Police Thursday morning had the front entrance of the concert hall closed off with police tape. An NYPD Crime Scene Unit van was parked outside with several police officers standing guard to keep pedestrians off the sidewalk.

Chief of Manhattan Detectives William Aubry said the shooting erupted while Brooklyn rappers Maino and Uncle Murda were performing ahead of the scheduled show by T.I., a rapper and actor whose real name is Clifford Joseph Harris Jr. T.I.’s work has featured appearances by a host of well-known stars, including Rihanna, Iggy Azalea, Justin Timberlake and Eminem.

Police said that while Maino, who’s from Bedford-Stuyvesant and whose real name is Jermaine Coleman, and Uncle Murda, who is from East New York and whose real name is Leonard Grant, were onstage, a backstage dispute involving the rappers precipitated the shooting at about 10:15 p.m.

The victims included a 30-year-old man and a 26-year-old woman, each of whom was shot in the leg; a 34-year-old man who was shot in the chest; and the 33-year-old man who died, the NYPD said in a statement Thursday. Police said the woman and the 34-year-old man were transported by ambulance to Bellevue Hospital Center in stable condition. The 30-year-old man was taken by private means to NYU Langone Medical Center, where he was treated, police said.

There have been no arrests.

The concert venue is on Irving Place between East 15th and East 16th streets, not far from Union Square Park in lower Manhattan. Witnesses described a frantic, frightening scene inside the venue, as reported by The Associated Press.

Live Hoffman, 19, told the AP she was in the balcony VIP area to the left of the stage when the shooting occurred.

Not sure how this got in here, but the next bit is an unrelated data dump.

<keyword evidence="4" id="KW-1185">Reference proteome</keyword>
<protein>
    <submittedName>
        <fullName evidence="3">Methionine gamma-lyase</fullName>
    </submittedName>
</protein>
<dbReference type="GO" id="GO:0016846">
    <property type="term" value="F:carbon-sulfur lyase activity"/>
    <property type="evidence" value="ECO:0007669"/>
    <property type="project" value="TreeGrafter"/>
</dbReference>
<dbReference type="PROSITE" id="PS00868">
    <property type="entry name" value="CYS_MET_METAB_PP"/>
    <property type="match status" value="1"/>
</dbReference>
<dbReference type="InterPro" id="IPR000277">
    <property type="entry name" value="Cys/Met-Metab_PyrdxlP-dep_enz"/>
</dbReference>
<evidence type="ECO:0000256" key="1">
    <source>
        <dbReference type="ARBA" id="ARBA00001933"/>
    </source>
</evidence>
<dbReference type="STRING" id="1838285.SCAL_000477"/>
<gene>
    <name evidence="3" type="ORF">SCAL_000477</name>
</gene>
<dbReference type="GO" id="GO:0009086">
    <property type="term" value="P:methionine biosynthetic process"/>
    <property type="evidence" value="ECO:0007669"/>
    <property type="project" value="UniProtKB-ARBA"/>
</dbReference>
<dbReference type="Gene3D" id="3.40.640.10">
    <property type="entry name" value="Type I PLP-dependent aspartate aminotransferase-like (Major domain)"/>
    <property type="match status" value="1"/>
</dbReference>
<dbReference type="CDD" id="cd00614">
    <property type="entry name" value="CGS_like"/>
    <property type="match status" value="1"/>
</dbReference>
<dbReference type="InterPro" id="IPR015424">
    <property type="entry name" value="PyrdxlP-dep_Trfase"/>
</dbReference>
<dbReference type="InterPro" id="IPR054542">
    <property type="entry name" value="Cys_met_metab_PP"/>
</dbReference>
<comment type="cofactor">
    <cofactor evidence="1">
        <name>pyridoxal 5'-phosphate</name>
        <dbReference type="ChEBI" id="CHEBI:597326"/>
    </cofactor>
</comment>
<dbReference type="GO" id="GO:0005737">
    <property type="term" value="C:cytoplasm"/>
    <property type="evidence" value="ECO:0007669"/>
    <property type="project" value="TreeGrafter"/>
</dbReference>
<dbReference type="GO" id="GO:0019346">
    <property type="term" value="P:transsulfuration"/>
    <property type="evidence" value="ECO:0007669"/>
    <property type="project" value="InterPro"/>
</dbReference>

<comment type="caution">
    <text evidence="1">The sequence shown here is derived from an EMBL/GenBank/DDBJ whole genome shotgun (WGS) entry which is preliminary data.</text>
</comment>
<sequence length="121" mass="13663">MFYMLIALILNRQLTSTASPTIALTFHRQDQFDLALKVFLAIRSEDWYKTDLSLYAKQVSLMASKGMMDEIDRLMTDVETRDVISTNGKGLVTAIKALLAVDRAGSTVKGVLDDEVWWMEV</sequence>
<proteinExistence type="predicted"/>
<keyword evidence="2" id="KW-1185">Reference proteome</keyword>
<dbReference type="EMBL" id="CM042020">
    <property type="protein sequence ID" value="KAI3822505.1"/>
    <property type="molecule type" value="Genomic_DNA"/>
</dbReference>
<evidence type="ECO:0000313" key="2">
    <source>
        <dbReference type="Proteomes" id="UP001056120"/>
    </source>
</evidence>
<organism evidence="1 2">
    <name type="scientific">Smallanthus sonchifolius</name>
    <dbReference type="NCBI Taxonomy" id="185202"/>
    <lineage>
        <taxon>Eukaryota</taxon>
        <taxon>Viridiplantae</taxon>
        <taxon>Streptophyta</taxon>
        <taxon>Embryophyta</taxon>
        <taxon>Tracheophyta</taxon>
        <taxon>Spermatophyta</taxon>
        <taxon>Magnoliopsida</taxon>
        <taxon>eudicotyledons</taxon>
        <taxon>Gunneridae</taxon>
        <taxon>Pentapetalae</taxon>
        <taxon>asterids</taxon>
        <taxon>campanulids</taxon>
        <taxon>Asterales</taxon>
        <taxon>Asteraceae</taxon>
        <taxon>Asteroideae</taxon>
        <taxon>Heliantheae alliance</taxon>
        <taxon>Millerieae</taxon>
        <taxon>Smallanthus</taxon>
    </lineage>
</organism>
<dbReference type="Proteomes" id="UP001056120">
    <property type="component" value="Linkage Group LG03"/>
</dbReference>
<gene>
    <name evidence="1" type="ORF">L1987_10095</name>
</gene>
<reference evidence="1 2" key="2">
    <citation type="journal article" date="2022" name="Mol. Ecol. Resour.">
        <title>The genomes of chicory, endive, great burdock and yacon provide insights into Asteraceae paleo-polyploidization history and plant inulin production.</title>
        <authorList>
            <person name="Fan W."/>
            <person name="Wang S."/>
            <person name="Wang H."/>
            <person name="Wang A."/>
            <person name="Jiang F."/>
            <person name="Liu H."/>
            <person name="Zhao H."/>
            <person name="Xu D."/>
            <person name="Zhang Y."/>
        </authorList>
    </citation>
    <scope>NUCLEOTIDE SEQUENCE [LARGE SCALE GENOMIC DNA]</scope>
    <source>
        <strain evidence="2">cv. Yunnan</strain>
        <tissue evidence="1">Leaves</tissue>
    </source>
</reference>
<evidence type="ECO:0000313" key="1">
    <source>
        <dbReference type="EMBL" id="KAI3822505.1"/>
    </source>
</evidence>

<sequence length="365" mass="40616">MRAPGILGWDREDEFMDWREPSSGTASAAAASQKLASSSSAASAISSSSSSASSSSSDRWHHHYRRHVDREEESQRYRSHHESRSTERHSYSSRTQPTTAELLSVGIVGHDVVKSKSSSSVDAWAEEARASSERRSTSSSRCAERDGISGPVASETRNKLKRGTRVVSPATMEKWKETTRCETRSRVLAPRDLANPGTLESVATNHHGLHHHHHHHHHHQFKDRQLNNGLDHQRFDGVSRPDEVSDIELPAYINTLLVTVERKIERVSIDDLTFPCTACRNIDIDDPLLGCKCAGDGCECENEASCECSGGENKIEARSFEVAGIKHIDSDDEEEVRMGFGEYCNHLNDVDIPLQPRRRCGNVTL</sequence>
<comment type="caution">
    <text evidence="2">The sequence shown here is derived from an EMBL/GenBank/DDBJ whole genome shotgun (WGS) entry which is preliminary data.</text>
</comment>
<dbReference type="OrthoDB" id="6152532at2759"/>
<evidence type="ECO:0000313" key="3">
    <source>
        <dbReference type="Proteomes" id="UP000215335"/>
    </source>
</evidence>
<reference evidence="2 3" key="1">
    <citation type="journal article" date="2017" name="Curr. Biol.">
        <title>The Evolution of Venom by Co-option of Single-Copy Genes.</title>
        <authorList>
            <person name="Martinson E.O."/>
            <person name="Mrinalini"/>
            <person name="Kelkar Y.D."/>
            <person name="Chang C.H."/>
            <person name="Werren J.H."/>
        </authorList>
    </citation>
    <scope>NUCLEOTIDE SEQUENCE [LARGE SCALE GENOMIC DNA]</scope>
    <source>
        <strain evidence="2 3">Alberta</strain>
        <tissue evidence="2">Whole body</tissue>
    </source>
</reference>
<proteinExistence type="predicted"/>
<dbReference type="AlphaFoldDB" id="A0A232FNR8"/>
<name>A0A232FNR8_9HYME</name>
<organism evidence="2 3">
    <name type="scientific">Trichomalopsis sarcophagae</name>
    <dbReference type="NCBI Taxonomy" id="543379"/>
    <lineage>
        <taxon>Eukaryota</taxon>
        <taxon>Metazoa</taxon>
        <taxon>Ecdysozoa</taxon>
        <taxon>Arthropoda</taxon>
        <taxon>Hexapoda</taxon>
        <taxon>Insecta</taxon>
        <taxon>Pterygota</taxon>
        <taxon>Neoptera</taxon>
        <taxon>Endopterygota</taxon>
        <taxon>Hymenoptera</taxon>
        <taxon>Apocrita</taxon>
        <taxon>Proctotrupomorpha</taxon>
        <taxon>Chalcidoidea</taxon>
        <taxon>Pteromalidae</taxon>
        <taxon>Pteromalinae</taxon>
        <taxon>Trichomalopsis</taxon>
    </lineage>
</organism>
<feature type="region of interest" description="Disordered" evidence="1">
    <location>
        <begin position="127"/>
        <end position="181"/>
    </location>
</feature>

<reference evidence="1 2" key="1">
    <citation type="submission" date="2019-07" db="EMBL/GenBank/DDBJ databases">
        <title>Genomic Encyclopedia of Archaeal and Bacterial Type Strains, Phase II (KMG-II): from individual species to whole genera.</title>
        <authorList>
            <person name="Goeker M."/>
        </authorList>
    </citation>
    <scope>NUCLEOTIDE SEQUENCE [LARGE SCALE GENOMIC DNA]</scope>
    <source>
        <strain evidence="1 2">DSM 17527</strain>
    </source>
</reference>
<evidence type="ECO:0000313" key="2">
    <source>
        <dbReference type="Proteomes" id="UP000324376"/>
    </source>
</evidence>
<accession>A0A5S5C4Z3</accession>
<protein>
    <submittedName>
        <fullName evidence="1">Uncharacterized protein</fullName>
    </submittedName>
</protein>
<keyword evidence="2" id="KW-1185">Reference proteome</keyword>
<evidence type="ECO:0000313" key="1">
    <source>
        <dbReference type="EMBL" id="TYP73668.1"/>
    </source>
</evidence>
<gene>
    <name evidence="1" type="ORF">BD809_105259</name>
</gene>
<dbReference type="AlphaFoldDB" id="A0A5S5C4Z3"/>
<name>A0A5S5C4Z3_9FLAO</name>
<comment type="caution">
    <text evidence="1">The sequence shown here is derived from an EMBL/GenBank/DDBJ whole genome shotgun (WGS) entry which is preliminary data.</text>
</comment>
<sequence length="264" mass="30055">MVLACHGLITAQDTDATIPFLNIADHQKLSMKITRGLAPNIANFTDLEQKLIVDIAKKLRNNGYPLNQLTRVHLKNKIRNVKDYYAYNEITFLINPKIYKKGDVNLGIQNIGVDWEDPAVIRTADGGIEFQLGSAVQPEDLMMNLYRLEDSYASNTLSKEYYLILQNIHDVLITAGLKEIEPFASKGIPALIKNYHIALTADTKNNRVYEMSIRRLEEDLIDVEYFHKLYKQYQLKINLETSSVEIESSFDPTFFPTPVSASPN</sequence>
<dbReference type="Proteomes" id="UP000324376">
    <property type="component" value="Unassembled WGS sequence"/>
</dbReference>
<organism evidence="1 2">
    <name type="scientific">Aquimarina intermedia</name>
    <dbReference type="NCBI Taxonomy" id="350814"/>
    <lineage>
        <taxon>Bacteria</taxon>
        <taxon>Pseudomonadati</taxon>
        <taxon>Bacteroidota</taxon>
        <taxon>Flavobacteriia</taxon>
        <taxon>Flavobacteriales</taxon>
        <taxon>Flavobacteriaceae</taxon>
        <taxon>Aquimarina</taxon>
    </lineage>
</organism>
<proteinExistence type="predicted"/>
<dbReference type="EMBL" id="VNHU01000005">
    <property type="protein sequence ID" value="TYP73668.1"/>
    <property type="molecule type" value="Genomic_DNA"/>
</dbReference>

She said an argument between two groups of people precipitated the shooting and that she had been talking with the female shooting victim before gunfire erupted in the concert hall.

“The girl next to me was shot point-blank, and men picked her up and carried her out,” a shaken Hoffman told AP. “For two to three minutes we still heard firing, still heard shots, we were clutching each other making sure no one was getting hit.

“I ran out,” she said, “just trying to look for my friends, just trying to see if everyone was OK. Everyone was hysterical.”

Elijah Rodriguez told the AP he also was in the VIP area by the stage and that T.I. was supposed to go on before 9:30 p.m., but “he never showed up.”

The NYPD chief of Manhattan detectives, Aubry, said T.I. was in the building, but that the rapper hadn’t taken the stage because Maino and Uncle Murda were still performing. After he was to perform at Irving Plaza, T.I. was scheduled to perform at the 1OAK nightclub on West 17th Street. A reference to that show has since been deleted from the official 1OAK NYC website and a link to its Twitter account said simply that the posting no longer exists.

Rodriguez, the concertgoer, told the AP: “It was scary to deal with. When I got outside, like literally across the street, there were a few girls having, like, panic attacks. One girl thought she saw someone get shot in front of her.”

With Gary Dymski, John Valenti and Anthony M. DeStefano

Latest video